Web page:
COPD gets worse over time. You can't undo the damage to your lungs. But you can take steps to prevent more damage and to feel better.
What causes COPD?
COPD is almost always caused by smoking. Over time, breathing tobacco smoke irritates the airways and destroys the stretchy fibers in the lungs.
Other things that may put you at risk include breathing chemical fumes, dust, or air pollution over a long period of time. Secondhand smoke is also bad.
It usually takes many years for the lung damage to start causing symptoms, so COPD is most common in people who are older than 60.
You may be more likely to get COPD if you had a lot of serious lung infections when you were a child. People who get emphysema in their 30s or 40s may have a disorder that runs in families, called alpha-1 antitrypsin deficiency. But this is rare.
What are the symptoms?
The main symptoms are:
- A long-lasting (chronic) cough.
- Mucus that comes up when you cough.
- Shortness of breath that gets worse when you exercise.
As COPD gets worse, you may be short of breath even when you do simple things like get dressed or fix a meal. It gets harder to eat or exercise, and breathing takes much more energy. People often lose weight and get weaker.
At times, your symptoms may suddenly flare up and get much worse. This is called a COPD exacerbation (say "egg-ZASS-er-BAY-shun"). An exacerbation can range from mild to life-threatening. The longer you have COPD, the more severe these flare-ups will be.
How is COPD diagnosed?
To find out if you have COPD, a doctor will:
- Do a physical exam and listen to your lungs.
- Ask you questions about your past health and whether you smoke or have been exposed to other things that can irritate your lungs.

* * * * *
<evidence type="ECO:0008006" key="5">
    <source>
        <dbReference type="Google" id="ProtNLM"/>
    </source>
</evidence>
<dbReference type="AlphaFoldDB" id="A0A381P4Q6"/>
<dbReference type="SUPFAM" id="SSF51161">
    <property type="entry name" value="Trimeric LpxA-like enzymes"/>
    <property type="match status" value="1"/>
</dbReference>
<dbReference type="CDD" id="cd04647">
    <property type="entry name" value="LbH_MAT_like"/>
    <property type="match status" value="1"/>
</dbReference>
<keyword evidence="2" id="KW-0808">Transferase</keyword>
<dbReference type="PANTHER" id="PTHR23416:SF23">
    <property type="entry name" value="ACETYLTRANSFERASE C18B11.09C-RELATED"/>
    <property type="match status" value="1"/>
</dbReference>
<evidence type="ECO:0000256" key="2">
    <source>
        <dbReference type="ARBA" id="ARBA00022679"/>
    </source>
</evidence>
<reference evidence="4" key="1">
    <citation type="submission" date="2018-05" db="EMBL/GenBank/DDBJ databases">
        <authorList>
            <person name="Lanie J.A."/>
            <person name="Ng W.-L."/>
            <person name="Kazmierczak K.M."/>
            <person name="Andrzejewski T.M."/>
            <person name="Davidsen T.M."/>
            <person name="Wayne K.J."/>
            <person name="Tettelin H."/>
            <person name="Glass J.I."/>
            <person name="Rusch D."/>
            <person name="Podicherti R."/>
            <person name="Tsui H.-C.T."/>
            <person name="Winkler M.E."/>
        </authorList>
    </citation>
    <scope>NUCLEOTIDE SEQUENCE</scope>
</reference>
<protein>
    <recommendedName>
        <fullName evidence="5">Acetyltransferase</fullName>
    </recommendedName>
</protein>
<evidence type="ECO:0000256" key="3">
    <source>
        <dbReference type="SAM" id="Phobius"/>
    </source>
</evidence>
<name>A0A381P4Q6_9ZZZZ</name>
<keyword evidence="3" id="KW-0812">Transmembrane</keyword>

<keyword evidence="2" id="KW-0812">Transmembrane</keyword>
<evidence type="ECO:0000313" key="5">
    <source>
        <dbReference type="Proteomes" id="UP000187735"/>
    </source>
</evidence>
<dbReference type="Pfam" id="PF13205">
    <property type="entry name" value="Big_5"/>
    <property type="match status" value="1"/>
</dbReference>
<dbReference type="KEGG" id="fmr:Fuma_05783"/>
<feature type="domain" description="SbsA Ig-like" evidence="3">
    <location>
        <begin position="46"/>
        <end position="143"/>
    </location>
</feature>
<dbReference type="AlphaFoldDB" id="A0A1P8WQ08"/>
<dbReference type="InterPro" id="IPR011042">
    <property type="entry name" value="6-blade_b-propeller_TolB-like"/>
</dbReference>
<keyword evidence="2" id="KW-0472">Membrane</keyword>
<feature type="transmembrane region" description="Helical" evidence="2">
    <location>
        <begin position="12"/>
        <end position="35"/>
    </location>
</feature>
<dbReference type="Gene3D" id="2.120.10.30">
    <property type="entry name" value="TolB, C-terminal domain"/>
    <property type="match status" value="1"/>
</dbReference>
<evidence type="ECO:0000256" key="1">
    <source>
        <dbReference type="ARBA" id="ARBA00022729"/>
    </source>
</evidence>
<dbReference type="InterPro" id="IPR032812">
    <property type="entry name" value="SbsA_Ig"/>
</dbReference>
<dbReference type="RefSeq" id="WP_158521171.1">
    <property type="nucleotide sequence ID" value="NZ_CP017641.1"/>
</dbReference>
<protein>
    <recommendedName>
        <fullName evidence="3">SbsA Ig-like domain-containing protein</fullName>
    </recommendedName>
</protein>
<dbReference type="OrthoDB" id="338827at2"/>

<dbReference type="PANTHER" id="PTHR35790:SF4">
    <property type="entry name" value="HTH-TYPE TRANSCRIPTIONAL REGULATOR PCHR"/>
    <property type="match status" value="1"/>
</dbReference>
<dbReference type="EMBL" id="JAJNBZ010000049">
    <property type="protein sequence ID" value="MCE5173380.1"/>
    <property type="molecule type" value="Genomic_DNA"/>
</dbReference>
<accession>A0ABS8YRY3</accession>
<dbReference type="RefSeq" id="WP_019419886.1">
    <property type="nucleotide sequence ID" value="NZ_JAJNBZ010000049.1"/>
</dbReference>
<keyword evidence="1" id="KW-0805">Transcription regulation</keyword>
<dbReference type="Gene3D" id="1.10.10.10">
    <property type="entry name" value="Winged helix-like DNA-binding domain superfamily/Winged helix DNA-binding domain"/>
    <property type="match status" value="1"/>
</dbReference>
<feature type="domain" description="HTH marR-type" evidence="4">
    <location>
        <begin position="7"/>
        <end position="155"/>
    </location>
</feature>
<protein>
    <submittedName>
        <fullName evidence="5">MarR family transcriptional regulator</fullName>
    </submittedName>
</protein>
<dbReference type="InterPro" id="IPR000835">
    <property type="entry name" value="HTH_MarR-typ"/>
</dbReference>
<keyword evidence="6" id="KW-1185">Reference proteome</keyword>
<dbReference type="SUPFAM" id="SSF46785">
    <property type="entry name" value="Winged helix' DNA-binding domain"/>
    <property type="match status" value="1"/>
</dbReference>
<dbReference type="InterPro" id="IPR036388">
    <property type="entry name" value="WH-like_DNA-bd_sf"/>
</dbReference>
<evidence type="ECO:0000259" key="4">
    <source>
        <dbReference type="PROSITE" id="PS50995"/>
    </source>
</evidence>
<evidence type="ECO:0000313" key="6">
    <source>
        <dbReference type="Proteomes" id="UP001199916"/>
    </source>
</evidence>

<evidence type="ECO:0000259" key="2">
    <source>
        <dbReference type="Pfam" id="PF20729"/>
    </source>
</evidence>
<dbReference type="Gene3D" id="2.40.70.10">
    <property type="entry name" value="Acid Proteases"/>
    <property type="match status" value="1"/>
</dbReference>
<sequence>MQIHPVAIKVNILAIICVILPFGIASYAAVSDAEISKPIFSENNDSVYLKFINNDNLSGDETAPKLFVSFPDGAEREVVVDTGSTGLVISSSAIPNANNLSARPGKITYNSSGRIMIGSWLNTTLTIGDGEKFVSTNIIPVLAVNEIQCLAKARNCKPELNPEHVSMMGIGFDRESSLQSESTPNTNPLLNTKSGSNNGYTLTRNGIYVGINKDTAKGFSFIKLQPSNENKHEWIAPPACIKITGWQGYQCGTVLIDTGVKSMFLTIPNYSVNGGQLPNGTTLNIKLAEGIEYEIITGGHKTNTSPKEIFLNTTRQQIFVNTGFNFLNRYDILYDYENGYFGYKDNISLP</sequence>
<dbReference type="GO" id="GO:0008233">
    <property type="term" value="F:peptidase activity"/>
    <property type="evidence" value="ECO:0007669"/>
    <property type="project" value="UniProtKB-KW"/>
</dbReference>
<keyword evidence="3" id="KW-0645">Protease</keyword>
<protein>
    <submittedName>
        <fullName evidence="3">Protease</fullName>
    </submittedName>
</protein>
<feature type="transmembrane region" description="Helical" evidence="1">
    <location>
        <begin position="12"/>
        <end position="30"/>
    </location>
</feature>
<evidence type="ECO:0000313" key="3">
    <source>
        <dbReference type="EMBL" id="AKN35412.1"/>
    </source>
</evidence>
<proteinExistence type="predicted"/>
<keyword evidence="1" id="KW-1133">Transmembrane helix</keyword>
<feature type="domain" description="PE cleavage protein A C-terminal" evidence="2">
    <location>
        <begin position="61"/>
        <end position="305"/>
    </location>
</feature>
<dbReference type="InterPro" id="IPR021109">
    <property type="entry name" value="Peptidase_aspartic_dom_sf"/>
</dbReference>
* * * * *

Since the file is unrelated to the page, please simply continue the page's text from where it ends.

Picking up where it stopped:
- Have you do breathing tests, including spirometry, to find out how well your lungs work.
- Do chest X-rays and other tests to help rule out other problems that could be causing your symptoms.
COPD (Chronic Obstructive Pulmonary Disease) - Overview
If there is a chance you could have COPD, it is very important to find out as soon as you can. This gives you time to take steps to slow the damage to your lungs.
How is it treated?
The best way to slow COPD is to quit smoking. This is the most important thing you can do. It is never too late to quit. No matter how long you have smoked or how serious your COPD is, quitting smoking can help stop the damage to your lungs.
It's hard to quit smoking. Talk to your doctor about treatments that can help. You will double your chances of quitting even if medicine is the only treatment you use to quit, but your odds get even better when you combine medicine and other quit strategies, such as counseling.1 To learn more about how to quit, go to www.smokefree.gov, or call 1-800-QUITNOW (1-800-784-8669).
Your doctor can prescribe treatments that may help you manage your symptoms and feel better.
- Medicines can help you breathe easier. Most of them are inhaled so they go straight to your lungs. If you get an inhaler, it is very important to use it just the way your doctor shows you.
- A lung (pulmonary) rehab program can help you learn to manage your disease. A team of health professionals can provide counseling and teach you how to breathe easier, exercise, and eat well.
- In time, you may need to use oxygen some or most of the time.
People who have COPD are more likely to get lung infections, so you will need to get a flu vaccine every year. You should also get a pneumococcal shot. It may not keep you from getting pneumonia. But if you do get pneumonia, you probably will not be as sick.
There are many things you can do at home to stay as healthy as you can.
- Avoid things that can irritate your lungs, such as smoke, pollution, and air that is cold and dry.
- Use an air conditioner or air filter in your home.
- Take rest breaks during the day.
- Get regular exercise to stay as strong as you can.
- Eat well so you can keep up your strength. If you are losing weight, ask your doctor or dietitian about ways to make it easier to get the calories you need.